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June 29, 2022

• Project results will contribute to the international Human Cell Atlas initiative to redefine human anatomy at the single cell level and provide unprecedented insight into this important organ

• 59 samples have been analyzed, generating an important database that will favor future studies and increase knowledge of the uterus and its clinical translation in reproductive medicine, obstetrics, gynecology and regenerative medicine

Valencia, June 29th 2022. The INCLIVA Health Research Institute, of the Clinical Hospital of Valencia, has hosted the final meeting of the European project HUTER (Human Uterus Cell Atlas), funded by the European Union’s Horizon 2020 research and innovation program with the aim of creating the map cell from the human uterus and in which entities from the United Kingdom, Sweden, Estonia and Spain participate.

During the meeting, the different partners shared the results obtained in this project, coordinated by INCLIVA and focused on better understanding the cellular basis of health and the pathologies of the human uterus in order to more effectively diagnose and treat uterine diseases that affect the women’s health, such as fibroids, preeclampsia or endometriosis, which can contribute to infertility, maternal and infant mortality and morbidity.

“Despite all the complications that have resulted from the global COVID pandemic, we have managed to meet all of our goals to map the uterus at single cell resolution like never before. The results obtained from this coordinated project will help to better understand the functioning of the human uterus. This will allow us to understand how many diseases of the female reproductive tract occur and, in turn, how to solve them”, explains Professor Carlos Simón, coordinator of the project and principal investigator of the INCLIVA Reproductive Medicine Research Group.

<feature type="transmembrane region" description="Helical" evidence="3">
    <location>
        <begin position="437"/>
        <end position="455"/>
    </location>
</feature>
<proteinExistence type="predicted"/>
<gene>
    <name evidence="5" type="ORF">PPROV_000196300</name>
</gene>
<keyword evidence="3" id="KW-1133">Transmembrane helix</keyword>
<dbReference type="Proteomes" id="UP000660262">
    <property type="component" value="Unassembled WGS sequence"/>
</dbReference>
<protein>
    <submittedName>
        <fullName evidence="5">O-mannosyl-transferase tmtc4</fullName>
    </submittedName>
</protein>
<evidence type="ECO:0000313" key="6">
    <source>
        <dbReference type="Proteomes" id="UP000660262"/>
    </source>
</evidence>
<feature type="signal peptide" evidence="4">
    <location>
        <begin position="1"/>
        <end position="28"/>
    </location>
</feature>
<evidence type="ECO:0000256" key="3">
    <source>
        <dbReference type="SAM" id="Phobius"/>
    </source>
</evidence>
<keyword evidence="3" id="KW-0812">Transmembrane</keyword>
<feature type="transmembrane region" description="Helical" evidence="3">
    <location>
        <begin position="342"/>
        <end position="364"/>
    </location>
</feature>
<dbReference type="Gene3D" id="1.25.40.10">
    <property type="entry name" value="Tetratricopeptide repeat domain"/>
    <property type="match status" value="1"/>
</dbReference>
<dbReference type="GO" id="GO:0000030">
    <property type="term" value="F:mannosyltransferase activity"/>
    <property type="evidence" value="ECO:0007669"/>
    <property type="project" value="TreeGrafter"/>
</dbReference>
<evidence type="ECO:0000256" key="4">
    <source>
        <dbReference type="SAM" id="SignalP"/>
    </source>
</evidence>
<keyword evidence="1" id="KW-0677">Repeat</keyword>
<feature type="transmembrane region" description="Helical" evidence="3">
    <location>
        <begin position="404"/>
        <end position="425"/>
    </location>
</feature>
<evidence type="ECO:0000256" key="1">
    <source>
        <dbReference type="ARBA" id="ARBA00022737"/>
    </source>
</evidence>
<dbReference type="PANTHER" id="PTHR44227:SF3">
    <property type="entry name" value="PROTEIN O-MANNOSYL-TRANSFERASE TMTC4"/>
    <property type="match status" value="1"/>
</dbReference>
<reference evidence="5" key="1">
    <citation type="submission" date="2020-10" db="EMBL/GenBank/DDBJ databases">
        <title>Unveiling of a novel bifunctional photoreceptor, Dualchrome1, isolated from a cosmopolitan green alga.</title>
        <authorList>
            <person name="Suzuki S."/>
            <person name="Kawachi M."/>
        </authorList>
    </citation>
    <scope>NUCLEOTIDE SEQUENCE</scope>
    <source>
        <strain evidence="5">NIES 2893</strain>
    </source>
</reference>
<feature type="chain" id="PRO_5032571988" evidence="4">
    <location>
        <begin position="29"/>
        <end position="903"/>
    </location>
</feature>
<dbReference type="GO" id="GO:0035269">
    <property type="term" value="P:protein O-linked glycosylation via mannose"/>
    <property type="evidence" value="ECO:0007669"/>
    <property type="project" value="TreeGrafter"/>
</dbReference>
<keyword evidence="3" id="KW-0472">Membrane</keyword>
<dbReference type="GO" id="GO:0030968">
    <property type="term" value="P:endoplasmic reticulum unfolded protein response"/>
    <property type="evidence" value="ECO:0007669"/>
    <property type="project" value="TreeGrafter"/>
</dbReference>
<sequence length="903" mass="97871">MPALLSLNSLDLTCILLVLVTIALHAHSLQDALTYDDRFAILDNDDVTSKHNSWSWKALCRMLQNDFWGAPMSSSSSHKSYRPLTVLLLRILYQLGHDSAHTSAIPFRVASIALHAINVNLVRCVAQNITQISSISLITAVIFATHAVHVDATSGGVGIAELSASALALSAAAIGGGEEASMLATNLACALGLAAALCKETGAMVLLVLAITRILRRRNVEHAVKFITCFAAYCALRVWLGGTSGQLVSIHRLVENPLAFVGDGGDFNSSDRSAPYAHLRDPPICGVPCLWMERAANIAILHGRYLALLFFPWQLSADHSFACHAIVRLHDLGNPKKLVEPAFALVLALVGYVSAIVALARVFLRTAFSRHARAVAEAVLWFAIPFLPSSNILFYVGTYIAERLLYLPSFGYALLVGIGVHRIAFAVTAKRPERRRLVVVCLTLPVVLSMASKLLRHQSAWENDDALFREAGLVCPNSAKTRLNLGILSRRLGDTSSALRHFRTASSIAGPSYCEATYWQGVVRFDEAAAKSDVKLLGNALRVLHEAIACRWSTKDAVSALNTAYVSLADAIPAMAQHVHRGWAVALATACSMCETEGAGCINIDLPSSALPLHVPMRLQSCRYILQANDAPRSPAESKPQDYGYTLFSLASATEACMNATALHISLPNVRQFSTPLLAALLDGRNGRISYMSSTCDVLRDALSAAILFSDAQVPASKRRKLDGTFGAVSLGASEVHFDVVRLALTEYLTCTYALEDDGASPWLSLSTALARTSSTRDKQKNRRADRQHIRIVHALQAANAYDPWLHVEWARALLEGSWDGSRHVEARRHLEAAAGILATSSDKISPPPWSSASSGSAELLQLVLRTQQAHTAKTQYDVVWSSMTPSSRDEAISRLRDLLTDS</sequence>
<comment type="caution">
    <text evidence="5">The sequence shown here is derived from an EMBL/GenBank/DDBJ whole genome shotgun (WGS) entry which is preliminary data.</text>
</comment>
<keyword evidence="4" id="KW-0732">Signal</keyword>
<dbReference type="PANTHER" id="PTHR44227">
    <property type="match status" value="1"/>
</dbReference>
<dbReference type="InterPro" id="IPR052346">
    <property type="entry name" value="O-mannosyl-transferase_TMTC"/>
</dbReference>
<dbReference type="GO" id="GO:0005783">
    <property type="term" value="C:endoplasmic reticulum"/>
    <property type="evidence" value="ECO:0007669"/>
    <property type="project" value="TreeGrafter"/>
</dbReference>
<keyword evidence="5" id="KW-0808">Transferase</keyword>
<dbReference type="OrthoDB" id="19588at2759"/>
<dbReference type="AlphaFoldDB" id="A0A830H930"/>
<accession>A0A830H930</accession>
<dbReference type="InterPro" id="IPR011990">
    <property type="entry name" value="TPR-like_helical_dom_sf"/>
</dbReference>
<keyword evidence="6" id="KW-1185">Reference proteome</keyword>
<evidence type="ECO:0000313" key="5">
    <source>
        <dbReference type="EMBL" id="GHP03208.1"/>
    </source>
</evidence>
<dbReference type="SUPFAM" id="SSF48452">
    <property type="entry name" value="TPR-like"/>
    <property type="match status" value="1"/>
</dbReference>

The researchers participating in the project have studied for two and a half years tissue samples of the endometrium and myometrium, from patients recruited in Estonia, the United Kingdom and Spain, for their molecular characterization at single-cell resolution, analyzing gene expression, epigenomics and performing high-resolution spatial mapping of the cells that make up said uterine tissues. A total of 59 samples have been analyzed, surpassing the initial objective and generating an important database that is being evaluated and will favor future studies by the scientific community at a global level.

At the same time, a cloud-based open access platform has been designed for the safe use, search and visualization of data, which will lay the foundations to allow improvements towards more personalized therapies and highly precise and less invasive diagnostic procedures. This platform has shown great potential as a storage, processing and analysis tool for biomedical research data, such as single-cell RNA sequencing data, imaging, clinical and biological data.

With the results obtained, HUTER will contribute to the international Human Cell Atlas (HCA) initiative, made up of researchers from around the world to redefine, through the use of new technologies, the human anatomy at the single cell level in all the vital organs of the human body.

HUTER is the only HCA project that has been working in the female uterus to provide an unprecedented cell-by-cell view of spatial-level genetic and proteomic changes in this important organ throughout life of the woman. This work will increase the knowledge of the uterus and its clinical translation in reproductive medicine, obstetrics, gynecology and regenerative medicine.

In addition to INCLIVA, Bahía Software (Spain), Uppsala University (Sweden), the Competence Center on Health Technologies (Estonia) and the Wellcome Sanger Institute and the University of East Anglia (United Kingdom) have participated in the HUTER project.